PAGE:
State audits question the value of two agriculture tax credits, while supporters claim they spawn significant economic activity in rural Missouri. State lawmakers now must sort through the data and decide their worth.
State auditors say the New Generation Cooperative Incentive Tax Credit, used mainly for ethanol plants, will lose $37 million and create only 12 permanent jobs. They say the Agricultural Products Utilization Contributor Tax Credit will lose $13 ½ million, creating only 5 jobs.
Auditor Jon Halwes tells the Joint Committee on Tax Policy there’s at least one bright spot; that the two credits target rural Missouri, an area in need of economic activity.
In fact, both audits acknowledge they are unable to measure the social benefits of the tax credits that are aimed at rural communities. Halwes says those benefits might be enough to lead lawmakers to renew the credits once they sunset in 2010.
The audit of the New Generation Cooperative Incentive Tax Credit Program estimates the economic activity generated by the business investment would create $2 million in net revenue. It says that would be wiped out once projected tax credit redemptions of $39.1 million are considered, turning a $2 million net into a $37.1 million loss. Employment growth from the tax credit, according to the audit, would peak at the 96 new jobs created in 2006. It projects only 57 of those jobs would remain when the credit sunsets in 2010 and that by 2020, all but 12 of those jobs would be lost.
It gives a similarly bleak assessment of the smaller Agricultural Products Utilization Contributor Tax Credit Program . The state audits conclude that neither creates enough economic activity to offset the tax credits used.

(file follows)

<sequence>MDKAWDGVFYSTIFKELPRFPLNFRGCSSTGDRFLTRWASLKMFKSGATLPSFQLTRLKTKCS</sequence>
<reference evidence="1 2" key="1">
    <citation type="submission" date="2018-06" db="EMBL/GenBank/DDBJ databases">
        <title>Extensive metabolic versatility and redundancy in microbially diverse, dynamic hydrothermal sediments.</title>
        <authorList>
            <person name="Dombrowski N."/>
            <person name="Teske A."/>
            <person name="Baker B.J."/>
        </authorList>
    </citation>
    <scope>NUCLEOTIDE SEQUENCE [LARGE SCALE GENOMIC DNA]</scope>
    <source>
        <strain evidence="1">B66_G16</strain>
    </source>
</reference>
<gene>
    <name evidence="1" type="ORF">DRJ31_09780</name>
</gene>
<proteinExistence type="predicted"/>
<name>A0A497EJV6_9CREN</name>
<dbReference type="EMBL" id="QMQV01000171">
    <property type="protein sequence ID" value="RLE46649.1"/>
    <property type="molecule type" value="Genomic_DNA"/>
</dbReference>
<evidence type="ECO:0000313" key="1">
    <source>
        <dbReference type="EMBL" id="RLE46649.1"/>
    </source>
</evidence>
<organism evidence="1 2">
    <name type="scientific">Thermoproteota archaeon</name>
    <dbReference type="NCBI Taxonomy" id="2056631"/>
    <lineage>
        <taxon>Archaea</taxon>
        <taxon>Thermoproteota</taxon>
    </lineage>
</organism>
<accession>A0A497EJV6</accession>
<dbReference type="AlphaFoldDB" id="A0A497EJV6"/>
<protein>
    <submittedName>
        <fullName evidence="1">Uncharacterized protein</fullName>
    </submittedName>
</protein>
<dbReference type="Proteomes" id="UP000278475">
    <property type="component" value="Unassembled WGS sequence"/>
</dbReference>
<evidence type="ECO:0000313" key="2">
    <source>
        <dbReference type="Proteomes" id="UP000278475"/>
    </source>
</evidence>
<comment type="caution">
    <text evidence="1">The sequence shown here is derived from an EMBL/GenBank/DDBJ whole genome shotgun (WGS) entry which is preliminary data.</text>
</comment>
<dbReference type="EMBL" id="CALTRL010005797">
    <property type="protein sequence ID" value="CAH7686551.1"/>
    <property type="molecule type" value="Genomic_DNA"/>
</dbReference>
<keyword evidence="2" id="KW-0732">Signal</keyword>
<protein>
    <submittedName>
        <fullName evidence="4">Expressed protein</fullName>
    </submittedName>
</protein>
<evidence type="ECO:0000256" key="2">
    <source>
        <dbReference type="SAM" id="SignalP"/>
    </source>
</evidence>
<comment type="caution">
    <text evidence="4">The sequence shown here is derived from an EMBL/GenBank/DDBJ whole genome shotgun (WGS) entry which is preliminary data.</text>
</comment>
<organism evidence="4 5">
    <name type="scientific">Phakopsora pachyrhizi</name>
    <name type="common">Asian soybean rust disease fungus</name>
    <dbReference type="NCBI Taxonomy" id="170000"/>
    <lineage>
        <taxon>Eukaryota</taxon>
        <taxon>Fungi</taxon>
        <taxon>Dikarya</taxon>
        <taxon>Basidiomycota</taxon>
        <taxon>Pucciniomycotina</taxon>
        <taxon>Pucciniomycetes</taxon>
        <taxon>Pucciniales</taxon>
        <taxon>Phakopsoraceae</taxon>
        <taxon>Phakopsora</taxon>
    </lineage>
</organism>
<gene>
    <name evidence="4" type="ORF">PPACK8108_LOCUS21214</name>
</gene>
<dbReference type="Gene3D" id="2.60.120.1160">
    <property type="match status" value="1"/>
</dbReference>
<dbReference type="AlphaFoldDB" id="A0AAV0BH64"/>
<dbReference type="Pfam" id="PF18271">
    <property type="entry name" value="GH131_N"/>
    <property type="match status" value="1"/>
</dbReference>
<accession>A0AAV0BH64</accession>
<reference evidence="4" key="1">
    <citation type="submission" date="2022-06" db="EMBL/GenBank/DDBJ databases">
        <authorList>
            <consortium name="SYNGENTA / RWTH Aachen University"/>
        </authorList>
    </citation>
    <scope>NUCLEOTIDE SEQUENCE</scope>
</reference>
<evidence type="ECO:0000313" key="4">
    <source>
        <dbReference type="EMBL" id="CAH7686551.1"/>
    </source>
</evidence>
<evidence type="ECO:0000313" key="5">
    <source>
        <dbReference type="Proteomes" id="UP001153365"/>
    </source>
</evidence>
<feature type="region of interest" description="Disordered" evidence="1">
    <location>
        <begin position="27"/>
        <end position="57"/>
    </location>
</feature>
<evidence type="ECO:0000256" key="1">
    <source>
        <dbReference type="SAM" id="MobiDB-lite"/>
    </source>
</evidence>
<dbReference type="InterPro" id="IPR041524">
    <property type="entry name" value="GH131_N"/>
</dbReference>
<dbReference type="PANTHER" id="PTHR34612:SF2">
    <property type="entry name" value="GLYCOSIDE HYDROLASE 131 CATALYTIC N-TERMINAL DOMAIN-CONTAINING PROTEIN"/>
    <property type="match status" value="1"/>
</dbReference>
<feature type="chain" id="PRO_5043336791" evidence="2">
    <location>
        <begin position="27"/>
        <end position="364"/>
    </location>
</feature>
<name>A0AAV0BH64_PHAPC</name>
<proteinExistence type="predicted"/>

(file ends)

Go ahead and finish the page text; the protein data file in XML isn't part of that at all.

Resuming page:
Committee members openly questioned the value of the two credits. They say more study is needed to determine whether they are worth it.
The Missouri Agricultural and Small Business Development Authority administers the tax credits. Executive Director Tony Stafford defends them, insisting that the State Auditor uses an economic model that doesn’t reflect modern value-added agriculture. The authority claims the model used by the State Auditor is biased against agriculture.
A University of Missouri Extension, Commercial Agriculture Program study indicates the tax credits have spawned $10 million in economic activity in rural Missouri. One of its authors’s, Vern Pierce, says it is not that the two studies take different tones; it is that they are totally different studies. The university study says the Missouri Value Added Program contributed $9.8 million in grant funding the past seven years to rural projects. Those projects, according to the study, generated $17.9 million in gross economic activity. It concludes that value added agriculture, spurred by tax credits, has created an economic ripple effect that created 186 jobs and added $10.7 million to the state economy.